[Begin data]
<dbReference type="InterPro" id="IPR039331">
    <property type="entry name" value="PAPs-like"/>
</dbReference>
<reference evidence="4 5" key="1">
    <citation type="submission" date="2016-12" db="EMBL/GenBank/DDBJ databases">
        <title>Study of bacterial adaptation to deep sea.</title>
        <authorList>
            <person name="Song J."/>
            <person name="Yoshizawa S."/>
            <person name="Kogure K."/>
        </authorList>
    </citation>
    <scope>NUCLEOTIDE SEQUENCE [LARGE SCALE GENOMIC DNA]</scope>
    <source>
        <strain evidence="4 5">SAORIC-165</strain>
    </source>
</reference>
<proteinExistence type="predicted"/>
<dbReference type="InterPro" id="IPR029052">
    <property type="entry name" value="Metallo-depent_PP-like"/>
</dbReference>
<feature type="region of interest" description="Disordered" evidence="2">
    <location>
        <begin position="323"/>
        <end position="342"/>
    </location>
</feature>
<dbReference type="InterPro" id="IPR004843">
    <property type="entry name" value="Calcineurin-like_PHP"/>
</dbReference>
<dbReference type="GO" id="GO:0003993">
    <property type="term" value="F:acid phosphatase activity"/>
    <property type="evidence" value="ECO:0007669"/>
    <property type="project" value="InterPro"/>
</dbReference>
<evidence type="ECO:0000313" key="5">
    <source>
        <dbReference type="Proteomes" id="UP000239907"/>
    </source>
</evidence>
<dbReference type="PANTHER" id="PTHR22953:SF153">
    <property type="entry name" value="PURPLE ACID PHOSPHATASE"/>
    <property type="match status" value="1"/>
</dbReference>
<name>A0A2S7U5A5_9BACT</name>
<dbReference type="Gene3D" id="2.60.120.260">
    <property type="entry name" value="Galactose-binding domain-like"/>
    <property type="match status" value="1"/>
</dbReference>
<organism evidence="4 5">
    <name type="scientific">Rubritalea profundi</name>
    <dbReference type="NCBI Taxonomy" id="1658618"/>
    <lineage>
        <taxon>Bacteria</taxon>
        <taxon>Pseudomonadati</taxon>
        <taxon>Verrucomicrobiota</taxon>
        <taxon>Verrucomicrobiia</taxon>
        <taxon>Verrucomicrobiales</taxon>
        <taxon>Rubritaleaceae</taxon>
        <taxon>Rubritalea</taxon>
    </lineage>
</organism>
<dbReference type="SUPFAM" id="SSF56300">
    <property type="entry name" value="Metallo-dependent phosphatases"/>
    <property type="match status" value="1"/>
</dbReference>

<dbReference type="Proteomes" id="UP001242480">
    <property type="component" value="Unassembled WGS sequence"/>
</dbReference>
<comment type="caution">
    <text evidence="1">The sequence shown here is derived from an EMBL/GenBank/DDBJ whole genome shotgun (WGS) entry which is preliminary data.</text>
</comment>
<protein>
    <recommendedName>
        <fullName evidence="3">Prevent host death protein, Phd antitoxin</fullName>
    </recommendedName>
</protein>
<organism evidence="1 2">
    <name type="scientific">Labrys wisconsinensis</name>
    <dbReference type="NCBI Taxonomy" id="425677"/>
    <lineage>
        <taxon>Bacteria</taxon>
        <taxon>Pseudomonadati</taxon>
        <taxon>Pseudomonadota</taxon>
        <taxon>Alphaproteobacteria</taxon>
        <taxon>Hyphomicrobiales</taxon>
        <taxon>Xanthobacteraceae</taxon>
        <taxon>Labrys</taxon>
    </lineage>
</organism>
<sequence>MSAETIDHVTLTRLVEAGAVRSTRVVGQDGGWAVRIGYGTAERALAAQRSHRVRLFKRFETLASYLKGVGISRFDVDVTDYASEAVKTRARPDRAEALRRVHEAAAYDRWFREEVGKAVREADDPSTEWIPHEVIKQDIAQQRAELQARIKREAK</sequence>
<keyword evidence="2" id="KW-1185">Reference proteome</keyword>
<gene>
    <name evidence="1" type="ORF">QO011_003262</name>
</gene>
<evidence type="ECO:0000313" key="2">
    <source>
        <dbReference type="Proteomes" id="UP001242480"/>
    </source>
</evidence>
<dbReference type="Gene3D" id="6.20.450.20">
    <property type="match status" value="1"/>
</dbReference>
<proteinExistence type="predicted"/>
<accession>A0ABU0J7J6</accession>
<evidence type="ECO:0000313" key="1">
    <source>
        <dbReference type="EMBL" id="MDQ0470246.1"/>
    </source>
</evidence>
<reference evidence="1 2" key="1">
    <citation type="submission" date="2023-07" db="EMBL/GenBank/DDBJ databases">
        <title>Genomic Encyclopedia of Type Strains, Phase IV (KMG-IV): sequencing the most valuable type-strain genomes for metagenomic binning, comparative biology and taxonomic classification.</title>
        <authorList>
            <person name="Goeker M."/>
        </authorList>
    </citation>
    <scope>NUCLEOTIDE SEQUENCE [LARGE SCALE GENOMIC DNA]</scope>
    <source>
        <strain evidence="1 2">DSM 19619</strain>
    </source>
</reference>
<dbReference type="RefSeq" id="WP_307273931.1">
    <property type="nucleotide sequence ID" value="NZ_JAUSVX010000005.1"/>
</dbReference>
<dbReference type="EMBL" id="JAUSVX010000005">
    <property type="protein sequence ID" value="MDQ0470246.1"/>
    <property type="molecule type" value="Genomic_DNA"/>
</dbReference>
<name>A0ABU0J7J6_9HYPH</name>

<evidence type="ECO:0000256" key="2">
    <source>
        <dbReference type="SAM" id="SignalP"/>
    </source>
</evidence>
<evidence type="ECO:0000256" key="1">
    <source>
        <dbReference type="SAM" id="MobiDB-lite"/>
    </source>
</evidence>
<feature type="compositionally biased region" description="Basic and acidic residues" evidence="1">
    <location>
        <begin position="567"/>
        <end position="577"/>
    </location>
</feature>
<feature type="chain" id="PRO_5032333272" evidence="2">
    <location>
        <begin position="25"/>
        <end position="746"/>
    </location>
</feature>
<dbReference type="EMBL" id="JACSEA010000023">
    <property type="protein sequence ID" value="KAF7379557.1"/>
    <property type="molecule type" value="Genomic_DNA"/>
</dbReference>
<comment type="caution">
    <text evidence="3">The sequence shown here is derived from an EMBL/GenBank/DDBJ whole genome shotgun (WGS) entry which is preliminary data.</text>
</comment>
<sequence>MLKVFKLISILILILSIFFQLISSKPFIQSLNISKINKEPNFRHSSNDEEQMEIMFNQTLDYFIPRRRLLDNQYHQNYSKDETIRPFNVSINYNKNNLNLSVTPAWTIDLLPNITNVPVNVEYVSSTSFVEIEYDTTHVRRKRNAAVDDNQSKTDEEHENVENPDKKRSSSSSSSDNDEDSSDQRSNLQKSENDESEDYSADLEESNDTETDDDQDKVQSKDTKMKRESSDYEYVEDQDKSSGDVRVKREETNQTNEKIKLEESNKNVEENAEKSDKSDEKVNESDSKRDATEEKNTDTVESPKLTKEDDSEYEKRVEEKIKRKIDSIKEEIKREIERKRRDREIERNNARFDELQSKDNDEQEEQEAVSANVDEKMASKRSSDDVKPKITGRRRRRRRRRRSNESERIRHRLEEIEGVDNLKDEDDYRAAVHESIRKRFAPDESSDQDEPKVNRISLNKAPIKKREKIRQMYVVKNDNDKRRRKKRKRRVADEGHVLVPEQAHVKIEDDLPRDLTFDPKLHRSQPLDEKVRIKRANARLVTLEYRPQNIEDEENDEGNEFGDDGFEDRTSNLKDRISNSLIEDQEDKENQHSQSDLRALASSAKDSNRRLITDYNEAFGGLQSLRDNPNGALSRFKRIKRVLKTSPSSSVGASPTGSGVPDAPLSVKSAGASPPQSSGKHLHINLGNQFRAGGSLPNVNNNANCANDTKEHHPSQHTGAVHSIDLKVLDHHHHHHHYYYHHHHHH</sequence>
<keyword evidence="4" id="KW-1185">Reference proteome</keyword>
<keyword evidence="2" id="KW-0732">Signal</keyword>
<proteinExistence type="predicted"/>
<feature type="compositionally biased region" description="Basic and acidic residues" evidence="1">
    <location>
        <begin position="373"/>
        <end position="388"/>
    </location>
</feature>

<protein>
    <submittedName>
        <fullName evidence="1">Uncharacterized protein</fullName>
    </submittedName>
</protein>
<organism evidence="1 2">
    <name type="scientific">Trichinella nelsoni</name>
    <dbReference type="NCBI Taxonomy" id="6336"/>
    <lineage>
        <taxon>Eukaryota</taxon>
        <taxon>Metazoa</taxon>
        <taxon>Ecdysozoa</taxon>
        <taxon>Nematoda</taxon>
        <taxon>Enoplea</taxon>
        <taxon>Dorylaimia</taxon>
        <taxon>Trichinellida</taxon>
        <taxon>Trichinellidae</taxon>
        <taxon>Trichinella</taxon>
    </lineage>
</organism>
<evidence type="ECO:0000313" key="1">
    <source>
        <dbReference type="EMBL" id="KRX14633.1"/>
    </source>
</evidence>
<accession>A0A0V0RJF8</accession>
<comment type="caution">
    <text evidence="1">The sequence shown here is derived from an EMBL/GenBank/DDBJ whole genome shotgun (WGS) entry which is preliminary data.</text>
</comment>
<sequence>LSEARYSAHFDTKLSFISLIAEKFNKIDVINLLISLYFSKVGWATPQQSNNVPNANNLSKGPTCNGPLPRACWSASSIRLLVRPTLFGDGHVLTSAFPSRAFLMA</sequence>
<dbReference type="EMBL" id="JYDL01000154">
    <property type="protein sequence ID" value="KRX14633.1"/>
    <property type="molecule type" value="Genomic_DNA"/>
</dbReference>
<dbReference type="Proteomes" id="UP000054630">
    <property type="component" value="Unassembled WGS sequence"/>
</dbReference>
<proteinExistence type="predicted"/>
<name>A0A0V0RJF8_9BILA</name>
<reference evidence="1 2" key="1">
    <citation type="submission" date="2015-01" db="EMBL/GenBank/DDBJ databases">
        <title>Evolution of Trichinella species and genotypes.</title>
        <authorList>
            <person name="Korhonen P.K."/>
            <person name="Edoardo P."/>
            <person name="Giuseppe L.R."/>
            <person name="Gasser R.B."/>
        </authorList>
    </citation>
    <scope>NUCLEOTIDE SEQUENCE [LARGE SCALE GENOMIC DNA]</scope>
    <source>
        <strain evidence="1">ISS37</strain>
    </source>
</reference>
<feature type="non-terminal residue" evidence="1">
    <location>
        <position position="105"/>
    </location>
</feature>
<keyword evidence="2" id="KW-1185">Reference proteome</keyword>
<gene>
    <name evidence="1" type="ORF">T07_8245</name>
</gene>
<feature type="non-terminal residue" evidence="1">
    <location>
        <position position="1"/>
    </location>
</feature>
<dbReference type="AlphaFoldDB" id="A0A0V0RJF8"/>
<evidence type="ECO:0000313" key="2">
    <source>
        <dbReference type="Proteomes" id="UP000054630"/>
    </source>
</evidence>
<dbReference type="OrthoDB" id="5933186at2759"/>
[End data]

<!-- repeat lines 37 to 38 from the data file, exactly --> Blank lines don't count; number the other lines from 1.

    <source>
        <dbReference type="Proteomes" id="UP000239907"/>